Anarchy & Madness

Bernard Kouchner
Bernard Kouchner; drawing by David Levine

Balushe is back! With a quiet smile on her pleasant face, she stands under a blue UN tarpaulin in a makeshift wooden hut. They found her wandering nearby, bemused, hungry, but otherwise unharmed. Balushe is the Latifaj family cow, and her return is a small sign of what has gone right in the place we should now, realistically, call Kosova.

The Latifajs used to live in a large house next to the mosque in the village of Prilep, at the foot of the Cursed Mountains that separate Kosova from Albania. Now they live amid the rubble that was their house, next to the ruined mosque, in a village that Milosevic’s artillery and special forces have almost entirely destroyed. A year ago I found the whole family cowering in their yard. Serb forces had just beaten them up after a KLA ambush of Serb police outside the mosque.1 Six months ago, I found Granny Latifaj standing alone, weeping, in the rubble. She was trying to heat some water in a bucket by placing it in the sun.

Today, half the family have returned. They’ve built a large wooden hut in the snow-covered ruins, with materials supplied by international agencies and charities. They have a wood-burning stove and enough wood to see them through Kosova’s freezing winter. (One daughter tells me they received an extra allowance of firewood because her brother died in the war, fighting with the KLA’s legendary Commander Ramush.) Like so many Kosovars, they are helped out financially by family members working in Germany. They hope their fields will be cleared of land mines in time for the spring sowing. Meanwhile, with international aid and family help, they have just enough to eat. The children go to a rudimentary school, with the same teacher who used to teach them illegally before the war. Most people in the village have come back and, yes, they finally feel free. “We’d like to thank you,” says the hoxha, the local clergyman from the ruined mosque, whom I find repainting his own house, “you Americans and Europeans, for doing so much for our freedom.”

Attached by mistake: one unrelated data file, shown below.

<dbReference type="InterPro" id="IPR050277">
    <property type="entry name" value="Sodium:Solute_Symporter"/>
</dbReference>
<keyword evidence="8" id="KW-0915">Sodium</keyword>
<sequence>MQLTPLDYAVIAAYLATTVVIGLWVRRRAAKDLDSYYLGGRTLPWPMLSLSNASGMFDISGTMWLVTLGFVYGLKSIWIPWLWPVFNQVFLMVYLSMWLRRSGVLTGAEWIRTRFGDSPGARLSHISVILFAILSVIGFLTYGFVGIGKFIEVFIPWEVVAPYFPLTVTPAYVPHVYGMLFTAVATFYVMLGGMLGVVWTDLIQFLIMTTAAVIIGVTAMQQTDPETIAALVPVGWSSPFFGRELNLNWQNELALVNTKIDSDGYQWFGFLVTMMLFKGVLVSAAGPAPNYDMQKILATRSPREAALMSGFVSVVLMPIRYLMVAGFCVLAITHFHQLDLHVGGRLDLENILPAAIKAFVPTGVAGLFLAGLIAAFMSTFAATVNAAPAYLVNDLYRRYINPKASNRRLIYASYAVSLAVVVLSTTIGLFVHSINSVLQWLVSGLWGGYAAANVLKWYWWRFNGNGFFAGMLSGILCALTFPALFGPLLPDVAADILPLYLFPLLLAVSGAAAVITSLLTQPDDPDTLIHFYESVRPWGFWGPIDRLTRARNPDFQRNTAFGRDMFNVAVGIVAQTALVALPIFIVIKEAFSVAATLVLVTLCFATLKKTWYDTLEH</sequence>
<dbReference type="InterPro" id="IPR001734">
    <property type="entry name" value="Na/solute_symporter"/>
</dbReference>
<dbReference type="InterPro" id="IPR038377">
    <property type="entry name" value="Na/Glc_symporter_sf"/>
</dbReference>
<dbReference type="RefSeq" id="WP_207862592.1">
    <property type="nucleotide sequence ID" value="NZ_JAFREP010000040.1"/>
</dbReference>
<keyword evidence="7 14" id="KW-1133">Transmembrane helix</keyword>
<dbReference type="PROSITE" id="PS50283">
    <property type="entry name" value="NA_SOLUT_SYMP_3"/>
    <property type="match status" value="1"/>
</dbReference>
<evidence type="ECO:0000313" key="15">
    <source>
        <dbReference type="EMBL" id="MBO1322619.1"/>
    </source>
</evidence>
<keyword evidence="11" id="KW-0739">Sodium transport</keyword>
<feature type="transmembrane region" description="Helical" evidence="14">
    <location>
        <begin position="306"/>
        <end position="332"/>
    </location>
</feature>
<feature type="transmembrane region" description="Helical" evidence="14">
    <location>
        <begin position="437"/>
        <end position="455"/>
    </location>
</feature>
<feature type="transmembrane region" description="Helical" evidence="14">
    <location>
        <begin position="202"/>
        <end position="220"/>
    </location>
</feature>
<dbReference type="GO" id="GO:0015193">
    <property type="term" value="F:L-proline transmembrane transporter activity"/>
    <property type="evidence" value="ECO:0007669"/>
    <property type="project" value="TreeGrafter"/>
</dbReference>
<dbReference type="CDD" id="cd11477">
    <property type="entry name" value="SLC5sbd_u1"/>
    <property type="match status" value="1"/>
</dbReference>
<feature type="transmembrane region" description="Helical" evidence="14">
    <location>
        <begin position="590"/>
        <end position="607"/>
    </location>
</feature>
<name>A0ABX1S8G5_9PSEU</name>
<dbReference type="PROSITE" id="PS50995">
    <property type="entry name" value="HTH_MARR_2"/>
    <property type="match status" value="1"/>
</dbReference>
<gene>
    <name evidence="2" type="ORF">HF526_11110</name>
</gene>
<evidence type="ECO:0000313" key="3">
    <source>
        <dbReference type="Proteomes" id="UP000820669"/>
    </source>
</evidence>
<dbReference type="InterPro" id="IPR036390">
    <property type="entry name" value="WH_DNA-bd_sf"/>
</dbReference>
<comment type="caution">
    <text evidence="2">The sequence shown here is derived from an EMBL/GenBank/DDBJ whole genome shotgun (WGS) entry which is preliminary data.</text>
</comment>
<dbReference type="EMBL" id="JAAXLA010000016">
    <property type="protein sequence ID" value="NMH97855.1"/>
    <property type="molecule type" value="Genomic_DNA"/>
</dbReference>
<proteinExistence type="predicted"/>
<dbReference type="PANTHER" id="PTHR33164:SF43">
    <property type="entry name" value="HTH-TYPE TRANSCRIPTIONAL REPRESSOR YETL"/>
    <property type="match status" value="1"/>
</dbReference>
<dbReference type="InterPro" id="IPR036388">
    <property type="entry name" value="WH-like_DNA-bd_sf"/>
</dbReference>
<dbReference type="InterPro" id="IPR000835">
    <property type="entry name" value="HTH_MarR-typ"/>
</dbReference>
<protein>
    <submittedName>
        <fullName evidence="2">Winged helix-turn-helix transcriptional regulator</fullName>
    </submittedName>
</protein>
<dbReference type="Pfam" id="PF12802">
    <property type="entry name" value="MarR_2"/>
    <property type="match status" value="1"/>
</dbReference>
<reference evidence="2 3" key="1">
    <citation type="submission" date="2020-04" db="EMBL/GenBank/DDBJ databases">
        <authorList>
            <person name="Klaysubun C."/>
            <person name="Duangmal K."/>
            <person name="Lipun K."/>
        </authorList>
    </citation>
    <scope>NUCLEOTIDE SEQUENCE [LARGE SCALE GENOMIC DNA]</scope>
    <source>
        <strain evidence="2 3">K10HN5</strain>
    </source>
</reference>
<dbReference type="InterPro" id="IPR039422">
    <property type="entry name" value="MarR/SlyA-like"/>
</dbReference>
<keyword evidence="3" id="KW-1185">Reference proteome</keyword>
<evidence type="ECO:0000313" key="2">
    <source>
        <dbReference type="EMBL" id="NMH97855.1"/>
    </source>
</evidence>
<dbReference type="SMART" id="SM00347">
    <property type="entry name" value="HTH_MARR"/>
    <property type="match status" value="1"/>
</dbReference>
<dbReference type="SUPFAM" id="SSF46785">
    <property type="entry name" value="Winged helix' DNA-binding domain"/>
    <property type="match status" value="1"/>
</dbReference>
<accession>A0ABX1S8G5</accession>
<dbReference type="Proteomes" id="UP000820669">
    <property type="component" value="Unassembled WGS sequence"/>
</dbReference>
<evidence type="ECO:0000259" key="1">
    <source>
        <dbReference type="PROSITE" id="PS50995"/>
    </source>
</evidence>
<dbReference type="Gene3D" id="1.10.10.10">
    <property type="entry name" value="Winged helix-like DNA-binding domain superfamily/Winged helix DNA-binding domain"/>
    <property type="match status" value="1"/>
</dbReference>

This is the good news, and it’s repeated all over the battered province. The main street of every town looks like a do-it-yourself exhibition. Small shops contain everything you need to rebuild a house, from bricks and timber, through electrical cables and drainpipes, to the all-important rugs and coffee cups. A family I have visited several times in Malisevo, once the capital of the KLA and “the most dangerous place in Europe,” have such a shop, newly built with money sent from Germany by their Gastarbeiter son. The father cautiously estimates his profit at DM35-40 a day. He hopes to rebuild his own house on the earnings from selling reconstruction materials to others.

In the trashed bazaar of what used to be the Serbian city of Pec and is…

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